Pro-government militias unmasked by new research
Steven Spielberg recently drew the world’s attention to the atrocities committed by militias in Darfur by pulling out of his Beijing Olympics’ role.
Sudan's Islamic government and pro-government Arab militias, the Janjaweed, are accused of war crimes against the region's black African population.
Spielberg claims that China – a strong economic and military ally of Sudan – has not done enough to end the humanitarian crisis in the region.
Now a new project is set to show how such pro-government militias have become a world-wide phenomenon, with any state – including the US – prepared to engage them for their own ends.
Researchers at the Universities of Aberdeen and Nottingham have received an £180,000 ESRC grant to create the world's first database on informal armed groups and militias.
The aim of the project is to identify these groups around the world in order to:
- Gauge their frequency and numbers
- Make progress in understanding their formation, survival, and termination
- Examine the consequences they have for the societies in which they operate
Professor Neil Mitchell, a Chair in Politics at the University of Aberdeen, said: "Steven Spielberg's actions drew our attention to the operation of the Janjaweed in the Darfur region of Sudan, the sort of group we also associate with Colombia, the former Yugoslavia, or the Russian Federation and Chechnya.
"But, as the project will help show, it is not just poor, weak or illiberal states that make use of these non-state actors. Pro-government militias are a world-wide phenomenon and almost any type of state seems capable of resorting to these groups.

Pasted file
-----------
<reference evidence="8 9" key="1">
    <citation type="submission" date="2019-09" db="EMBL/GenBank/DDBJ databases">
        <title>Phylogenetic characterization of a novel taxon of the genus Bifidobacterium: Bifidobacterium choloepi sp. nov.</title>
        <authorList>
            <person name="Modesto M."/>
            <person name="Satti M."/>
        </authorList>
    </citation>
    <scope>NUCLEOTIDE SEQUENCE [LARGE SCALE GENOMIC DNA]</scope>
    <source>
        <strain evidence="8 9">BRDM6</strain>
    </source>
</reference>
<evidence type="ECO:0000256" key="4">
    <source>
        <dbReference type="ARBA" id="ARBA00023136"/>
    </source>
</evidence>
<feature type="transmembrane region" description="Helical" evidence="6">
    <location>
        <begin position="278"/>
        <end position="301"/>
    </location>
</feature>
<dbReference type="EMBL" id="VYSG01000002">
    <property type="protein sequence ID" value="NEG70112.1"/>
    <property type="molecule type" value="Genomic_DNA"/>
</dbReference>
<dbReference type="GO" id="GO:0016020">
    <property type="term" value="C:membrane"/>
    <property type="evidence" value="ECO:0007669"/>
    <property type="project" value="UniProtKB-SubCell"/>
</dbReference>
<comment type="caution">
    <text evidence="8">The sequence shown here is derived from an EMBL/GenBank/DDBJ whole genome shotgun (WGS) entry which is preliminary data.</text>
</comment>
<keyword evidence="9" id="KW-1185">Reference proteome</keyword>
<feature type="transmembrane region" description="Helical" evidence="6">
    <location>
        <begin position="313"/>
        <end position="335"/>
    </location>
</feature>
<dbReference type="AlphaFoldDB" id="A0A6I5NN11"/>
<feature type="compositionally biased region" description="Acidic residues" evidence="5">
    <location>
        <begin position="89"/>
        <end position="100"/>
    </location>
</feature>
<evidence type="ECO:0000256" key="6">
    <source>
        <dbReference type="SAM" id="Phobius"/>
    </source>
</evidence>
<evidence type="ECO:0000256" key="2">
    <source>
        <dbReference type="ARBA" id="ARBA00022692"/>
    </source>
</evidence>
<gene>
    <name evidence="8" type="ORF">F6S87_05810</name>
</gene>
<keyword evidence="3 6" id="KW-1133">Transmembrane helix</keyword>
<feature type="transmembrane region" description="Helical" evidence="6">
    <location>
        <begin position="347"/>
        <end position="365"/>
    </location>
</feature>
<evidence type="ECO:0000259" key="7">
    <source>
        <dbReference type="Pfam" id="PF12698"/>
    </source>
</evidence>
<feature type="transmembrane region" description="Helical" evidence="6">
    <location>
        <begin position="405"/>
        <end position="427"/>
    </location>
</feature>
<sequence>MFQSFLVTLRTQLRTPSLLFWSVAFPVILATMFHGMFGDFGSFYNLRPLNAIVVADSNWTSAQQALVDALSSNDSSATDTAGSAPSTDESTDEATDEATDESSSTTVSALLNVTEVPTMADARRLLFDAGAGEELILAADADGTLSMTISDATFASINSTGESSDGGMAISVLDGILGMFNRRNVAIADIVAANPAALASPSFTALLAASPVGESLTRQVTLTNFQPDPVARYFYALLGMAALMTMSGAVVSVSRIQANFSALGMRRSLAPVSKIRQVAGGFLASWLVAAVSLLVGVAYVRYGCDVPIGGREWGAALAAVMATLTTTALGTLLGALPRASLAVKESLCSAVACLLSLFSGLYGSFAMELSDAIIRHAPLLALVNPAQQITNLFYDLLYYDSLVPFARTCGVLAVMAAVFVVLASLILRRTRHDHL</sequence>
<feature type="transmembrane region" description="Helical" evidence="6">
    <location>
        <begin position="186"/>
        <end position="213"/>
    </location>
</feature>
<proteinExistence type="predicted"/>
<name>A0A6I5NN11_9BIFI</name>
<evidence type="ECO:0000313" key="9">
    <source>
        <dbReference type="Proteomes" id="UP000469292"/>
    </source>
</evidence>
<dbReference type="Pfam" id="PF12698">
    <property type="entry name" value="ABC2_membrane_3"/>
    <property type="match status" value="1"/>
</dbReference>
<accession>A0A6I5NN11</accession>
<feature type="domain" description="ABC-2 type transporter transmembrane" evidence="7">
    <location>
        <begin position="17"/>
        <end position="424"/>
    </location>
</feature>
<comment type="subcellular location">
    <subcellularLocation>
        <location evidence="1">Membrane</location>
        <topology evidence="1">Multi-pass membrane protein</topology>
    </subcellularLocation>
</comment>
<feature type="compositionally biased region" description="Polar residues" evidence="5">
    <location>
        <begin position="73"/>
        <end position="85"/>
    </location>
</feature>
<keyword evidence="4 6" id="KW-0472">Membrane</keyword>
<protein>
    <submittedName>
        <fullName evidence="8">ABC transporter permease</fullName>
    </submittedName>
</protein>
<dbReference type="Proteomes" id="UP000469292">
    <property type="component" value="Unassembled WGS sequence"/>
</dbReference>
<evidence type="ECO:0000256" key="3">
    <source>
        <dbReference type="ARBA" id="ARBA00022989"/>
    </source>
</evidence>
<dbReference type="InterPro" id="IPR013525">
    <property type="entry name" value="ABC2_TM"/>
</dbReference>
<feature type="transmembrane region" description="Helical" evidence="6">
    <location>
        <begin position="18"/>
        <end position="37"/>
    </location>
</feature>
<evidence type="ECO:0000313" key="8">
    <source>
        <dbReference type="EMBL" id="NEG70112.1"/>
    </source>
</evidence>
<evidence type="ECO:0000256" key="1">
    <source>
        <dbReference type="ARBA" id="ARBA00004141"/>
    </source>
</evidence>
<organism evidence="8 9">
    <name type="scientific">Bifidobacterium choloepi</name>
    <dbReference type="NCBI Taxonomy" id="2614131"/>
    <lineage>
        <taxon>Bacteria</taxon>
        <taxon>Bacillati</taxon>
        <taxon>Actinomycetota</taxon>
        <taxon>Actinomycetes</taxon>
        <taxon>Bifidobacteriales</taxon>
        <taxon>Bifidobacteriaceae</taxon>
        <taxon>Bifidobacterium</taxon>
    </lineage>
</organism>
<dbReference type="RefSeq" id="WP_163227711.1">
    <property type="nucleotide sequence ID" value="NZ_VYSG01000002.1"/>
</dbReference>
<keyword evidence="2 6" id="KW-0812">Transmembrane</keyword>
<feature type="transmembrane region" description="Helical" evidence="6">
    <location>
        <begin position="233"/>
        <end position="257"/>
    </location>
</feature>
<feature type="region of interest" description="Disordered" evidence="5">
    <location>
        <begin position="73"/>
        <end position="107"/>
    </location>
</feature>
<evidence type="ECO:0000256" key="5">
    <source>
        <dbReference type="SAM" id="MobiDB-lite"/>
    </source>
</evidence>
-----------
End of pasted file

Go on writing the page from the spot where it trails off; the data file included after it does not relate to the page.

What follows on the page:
"The United States, for instance, now arms and employs Sunni 'Awakening' militias to fight insurgent forces in Iraq, without seeming to worry about a morning after. In the 1920s, Britain arrived at a similar fix during the Iraqi rebellion against British rule, with Secretary of War Winston Churchill recruited militias or 'levies,' notably including Assyrian Christians, as a way to avoid the more costly deployment of British troops to the Gulf."
Professor Mitchell said that militia forces offer governments a way to quickly increase force strength and buy off enemies, while addressing the information problems states face in suppressing insurgencies in unfamiliar geographical and cultural terrain.
"Under some circumstances these organisations even may offer governments an opportunity to avoid direct accountability for violence," he added. "However, while Lawrence of Arabia adds romance to the use of irregular forces, choosing to use them has risks. These militias are likely to be less easy to control than regular forces, with a variously motivated membership, disposed to violence and lacking training in 'combat morality'."
Major databases on conflict and human rights violations already exist in the United States and Scandinavia – but none contain detailed information on the militia groups now dotted across the world.
This new project, a collaboration with Dr. Sabine Carey at Nottingham University and which has now been launched online, will give the UK more of a presence in this research area.
It builds on the existing research and teaching infrastructure in human rights at the University of Aberdeen, including the School of Social Science with its new 1-year taught MSc in Democracy and Human Rights and the School of Law with its International Human Rights Law programme.
Within the University of Nottingham, it further enhances the work of the Centre for International Crisis Management and Conflict Resolution and the Human Rights Law Centre and various degree programmes, such as the MA in International Security and Terrorism.
More information on the project can be found at http://www.abdn.ac.uk/militias/
Notes to Editors:
Issued by the Communications Team, Office of External Affairs, University of Aberdeen, King's College, Aberdeen. Tel: (01224) 272014.
Issued on: Thursday 21st of February 2008